Starring John David Washington, Adam Driver, Topher Grace, Laura Harrier, Ryan Eggold, Ashlie Atkinson, Paul Walter Hauser, Robert John Burke
The opening sequence with Alec Baldwin is meant to set the tone for the rest of the film. However, don’t be confused by the trailers for “BlacKkKlansman” that try selling this as a Tarantino-style comedy. This film is serious. Spike Lee hasn’t been able tor recapture the success he had in the early 90’s. In fact, the last time he had a real hit was 2006’s “Inside Man.” It’s true that “BlacKkKlansman” is debuting at a time where more attention is being paid to American society’s racial problems, but I am here to say that this film would work well even if that wasn’t the case. Lee’s latest, one of his best to date, has a lot to unpack and a lot to say about what’s going on in America, yet at the same time it’s one suspenseful, well-acted, and riveting movie experiences.
Based on the true story of Colorado Springs first black police officer Ron Stallworth who went from the filing dept as a rookie, to undercover detective infiltrating the local KKK chapter. Stallworth used his “white voice” to hook the local chapter president Walter (Eggold) by spouting rhetoric about black people and other races. However, it’s Stallworth’s hesitant and Jewish partner Flip Zimmerman (Driver) who will have to be “Ron Stallworth” in the flesh. Stallworth’s phone conversation of lies works so well on his road to becoming a member, he eventually starts chatting with grand master David Duke (Grace), who wants to meet this energized new member in person.
Tells an important story, drawing parallels with today’s social climate, yet leaving the viewer with some semblance of entertainment value.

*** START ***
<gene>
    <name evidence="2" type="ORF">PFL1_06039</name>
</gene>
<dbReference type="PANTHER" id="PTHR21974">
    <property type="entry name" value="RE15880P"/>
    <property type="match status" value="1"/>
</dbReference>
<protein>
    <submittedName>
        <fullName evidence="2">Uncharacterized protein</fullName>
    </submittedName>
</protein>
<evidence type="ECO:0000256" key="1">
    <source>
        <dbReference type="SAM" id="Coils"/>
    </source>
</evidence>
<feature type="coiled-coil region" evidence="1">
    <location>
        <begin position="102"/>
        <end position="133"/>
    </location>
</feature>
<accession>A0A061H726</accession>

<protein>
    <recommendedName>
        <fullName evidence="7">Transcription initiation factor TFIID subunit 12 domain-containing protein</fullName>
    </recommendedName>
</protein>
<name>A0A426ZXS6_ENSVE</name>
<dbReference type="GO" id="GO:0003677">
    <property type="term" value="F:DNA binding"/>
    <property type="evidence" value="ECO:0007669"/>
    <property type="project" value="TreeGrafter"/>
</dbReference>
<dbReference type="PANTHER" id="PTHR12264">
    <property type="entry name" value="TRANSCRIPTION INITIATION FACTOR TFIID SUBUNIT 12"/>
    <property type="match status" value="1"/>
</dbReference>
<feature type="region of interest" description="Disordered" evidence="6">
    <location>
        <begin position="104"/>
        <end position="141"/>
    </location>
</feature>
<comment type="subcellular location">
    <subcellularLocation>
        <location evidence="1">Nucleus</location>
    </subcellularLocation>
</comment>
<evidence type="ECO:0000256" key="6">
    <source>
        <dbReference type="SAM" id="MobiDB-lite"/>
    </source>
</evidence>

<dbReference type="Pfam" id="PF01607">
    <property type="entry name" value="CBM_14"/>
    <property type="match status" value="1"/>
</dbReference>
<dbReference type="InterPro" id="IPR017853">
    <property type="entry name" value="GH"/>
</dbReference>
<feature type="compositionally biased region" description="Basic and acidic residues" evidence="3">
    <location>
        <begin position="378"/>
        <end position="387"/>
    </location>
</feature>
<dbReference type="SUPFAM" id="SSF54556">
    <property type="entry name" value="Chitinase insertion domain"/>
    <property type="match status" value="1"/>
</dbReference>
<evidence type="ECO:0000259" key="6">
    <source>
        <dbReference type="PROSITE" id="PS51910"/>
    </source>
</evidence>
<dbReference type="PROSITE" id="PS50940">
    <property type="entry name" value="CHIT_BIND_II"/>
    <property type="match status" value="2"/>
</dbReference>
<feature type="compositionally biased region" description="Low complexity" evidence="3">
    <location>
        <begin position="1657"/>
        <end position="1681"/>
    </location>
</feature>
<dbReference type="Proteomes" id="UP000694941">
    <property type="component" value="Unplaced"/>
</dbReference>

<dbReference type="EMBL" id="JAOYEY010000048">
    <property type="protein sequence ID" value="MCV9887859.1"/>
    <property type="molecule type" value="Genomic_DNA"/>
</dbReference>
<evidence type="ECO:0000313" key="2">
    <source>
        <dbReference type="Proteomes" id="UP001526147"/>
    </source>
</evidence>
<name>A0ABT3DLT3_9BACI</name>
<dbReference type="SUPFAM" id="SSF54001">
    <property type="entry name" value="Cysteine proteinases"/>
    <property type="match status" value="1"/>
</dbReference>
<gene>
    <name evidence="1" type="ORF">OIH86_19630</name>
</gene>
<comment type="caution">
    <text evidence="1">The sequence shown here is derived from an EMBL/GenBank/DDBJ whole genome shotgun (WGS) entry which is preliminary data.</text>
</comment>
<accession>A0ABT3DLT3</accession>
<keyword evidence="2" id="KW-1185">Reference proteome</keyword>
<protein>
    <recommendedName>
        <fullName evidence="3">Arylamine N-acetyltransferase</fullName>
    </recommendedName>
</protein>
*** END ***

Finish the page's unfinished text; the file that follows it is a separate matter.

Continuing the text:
It only takes about two lines from Washington’s for you to realize that he is Denzel’s son. Lee, who has worked with Denzel multiple times in the past, hands the younger Washington the type of career making role Denzel would have cut his teeth on in the past. Adam Driver (“Star Wars,” “Logan Lucky”) continues as one of the most prolific young generation actors in cinema today. His character is the quiet strength to Stallworth’s loud confidence. Topher Grace’s casting is bizarre, but fitting for an actor who has earned such a bad boy reputation, yet it’s hard to see anything but Grace in the character. Ashlie Atkinson, the “I know her face but can’t remember her name” actress from “Inside Man” and many sitcoms, is uncharacteristically memorable here. She plays the disturbingly devoted KKK housewife who becomes an integral part of the plot.
“BlacKkKlansman’s” biggest flaw is the editing. In the first hour the flow of the film is a bit staggered. For those familiar with Lee’s work, this is normal, he spends more time developing characters and plot than most directors. It always pays off, as the editing of his films gets much tighter as the film moves toward an explosive final act. You almost can forgive the draggy editing in a scene that’s expertly cut together with one group listening to the retelling of a brutal racial crime while the other watches “Birth of a Nation (1915)” with hateful glee. The ending is both satisfying and almost too neat, but “BlacKkKlansman” is consistent with wanting to tell an important story, drawing parallels with today’s social climate, yet leaving the viewer with some semblance of entertainment value.
Spike Lee finds just the right balance of controversy, truth and entertainment for his best film in decades.